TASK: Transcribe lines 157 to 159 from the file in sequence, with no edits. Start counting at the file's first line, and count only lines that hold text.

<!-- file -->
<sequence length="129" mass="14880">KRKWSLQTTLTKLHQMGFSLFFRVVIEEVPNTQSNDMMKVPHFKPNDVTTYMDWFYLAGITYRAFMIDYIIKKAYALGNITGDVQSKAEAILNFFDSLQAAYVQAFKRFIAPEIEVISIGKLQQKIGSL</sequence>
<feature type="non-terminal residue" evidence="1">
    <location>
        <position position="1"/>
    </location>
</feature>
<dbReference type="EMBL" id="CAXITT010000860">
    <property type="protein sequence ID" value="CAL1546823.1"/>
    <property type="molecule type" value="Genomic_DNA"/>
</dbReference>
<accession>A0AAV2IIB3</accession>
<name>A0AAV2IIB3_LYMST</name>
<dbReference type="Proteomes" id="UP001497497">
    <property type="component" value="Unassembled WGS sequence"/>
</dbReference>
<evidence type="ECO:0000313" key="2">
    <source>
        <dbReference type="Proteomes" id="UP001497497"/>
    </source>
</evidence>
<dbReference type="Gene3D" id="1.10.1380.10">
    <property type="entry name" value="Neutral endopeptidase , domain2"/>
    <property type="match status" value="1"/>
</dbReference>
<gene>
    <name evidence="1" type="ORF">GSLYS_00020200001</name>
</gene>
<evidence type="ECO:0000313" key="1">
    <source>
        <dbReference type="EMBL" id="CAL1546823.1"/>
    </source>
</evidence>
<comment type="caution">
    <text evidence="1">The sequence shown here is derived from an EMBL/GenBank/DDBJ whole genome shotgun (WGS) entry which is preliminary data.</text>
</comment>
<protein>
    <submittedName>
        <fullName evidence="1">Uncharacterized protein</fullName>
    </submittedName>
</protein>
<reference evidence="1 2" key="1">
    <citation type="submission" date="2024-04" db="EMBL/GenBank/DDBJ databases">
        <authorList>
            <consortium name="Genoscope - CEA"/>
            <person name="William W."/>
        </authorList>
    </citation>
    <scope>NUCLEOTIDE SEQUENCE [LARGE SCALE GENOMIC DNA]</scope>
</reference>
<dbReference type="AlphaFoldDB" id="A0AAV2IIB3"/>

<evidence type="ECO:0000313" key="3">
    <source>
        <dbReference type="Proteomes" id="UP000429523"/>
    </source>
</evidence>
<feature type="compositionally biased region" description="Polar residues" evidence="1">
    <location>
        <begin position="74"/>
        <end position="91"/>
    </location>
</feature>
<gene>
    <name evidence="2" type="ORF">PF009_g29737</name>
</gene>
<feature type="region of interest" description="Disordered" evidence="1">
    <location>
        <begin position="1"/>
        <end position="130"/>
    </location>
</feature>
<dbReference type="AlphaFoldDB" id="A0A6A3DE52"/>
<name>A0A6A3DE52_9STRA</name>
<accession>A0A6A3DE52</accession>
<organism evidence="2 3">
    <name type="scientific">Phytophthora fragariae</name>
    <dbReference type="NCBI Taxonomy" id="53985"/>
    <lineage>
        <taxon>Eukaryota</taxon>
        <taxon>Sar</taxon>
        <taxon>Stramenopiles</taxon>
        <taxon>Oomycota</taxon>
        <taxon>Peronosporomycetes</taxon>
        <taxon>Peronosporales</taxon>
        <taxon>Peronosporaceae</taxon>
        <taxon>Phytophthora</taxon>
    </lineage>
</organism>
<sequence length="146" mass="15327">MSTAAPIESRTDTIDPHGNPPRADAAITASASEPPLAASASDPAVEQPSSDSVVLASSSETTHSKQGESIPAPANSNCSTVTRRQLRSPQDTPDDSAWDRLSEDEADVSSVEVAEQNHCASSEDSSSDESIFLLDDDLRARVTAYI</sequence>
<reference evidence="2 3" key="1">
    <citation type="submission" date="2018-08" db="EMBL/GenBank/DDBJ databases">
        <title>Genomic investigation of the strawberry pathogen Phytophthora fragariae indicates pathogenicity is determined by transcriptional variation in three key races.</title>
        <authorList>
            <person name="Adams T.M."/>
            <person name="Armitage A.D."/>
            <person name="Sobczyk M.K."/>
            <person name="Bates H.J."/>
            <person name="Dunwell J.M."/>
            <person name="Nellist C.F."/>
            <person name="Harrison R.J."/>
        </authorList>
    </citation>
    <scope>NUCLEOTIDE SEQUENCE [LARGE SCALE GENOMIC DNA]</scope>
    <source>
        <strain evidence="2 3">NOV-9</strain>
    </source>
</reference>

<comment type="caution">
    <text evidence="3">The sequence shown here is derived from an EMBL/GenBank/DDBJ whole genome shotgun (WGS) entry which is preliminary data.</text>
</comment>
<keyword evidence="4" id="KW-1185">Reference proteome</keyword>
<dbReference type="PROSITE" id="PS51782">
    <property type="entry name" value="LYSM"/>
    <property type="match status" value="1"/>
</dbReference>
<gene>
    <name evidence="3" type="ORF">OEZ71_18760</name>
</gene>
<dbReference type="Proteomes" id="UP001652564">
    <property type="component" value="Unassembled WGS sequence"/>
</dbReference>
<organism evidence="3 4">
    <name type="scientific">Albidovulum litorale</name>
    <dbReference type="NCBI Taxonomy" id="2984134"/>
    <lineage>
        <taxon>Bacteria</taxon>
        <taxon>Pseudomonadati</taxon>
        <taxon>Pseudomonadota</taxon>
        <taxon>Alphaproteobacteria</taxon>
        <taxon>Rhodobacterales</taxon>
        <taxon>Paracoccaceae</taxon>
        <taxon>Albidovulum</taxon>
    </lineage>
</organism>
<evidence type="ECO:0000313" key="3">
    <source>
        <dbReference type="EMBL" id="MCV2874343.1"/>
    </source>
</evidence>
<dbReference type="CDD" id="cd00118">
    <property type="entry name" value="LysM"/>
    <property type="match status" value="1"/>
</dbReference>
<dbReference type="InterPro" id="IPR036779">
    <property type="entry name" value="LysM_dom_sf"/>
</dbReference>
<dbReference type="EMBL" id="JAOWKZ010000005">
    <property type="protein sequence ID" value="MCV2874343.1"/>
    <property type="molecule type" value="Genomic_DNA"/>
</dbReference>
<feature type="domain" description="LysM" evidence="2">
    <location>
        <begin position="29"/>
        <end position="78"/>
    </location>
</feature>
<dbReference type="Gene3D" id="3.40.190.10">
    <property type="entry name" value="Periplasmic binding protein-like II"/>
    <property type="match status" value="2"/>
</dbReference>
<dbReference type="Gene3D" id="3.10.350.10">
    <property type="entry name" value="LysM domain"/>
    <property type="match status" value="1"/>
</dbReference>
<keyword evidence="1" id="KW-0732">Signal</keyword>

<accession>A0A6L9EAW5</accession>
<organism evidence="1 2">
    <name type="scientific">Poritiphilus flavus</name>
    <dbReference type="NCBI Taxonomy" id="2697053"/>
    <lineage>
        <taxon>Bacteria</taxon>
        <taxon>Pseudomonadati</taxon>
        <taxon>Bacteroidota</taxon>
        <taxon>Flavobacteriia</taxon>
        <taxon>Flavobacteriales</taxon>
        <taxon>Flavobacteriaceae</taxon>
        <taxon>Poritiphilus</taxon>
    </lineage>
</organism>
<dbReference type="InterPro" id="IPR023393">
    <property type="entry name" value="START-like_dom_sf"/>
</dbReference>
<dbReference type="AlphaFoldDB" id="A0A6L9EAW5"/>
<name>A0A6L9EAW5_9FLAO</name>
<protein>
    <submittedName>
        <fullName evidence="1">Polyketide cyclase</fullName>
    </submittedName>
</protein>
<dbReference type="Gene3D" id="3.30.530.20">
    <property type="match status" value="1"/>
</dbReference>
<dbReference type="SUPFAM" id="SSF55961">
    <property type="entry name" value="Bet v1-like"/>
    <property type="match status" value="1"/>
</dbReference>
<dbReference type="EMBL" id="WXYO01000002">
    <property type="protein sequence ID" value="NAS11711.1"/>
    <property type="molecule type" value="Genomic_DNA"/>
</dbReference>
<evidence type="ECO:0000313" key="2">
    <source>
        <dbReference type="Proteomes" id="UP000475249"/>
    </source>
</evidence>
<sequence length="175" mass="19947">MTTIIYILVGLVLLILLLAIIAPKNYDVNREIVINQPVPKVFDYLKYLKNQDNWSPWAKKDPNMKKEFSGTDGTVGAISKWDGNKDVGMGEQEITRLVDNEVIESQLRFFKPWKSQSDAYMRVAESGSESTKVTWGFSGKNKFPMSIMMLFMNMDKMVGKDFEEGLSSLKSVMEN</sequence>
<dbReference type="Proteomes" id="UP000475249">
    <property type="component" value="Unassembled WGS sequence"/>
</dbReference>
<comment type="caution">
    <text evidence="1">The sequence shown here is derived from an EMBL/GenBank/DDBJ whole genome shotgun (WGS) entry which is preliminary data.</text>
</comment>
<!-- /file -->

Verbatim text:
    <property type="entry name" value="Periplasmic binding protein-like II"/>
    <property type="match status" value="2"/>
</dbReference>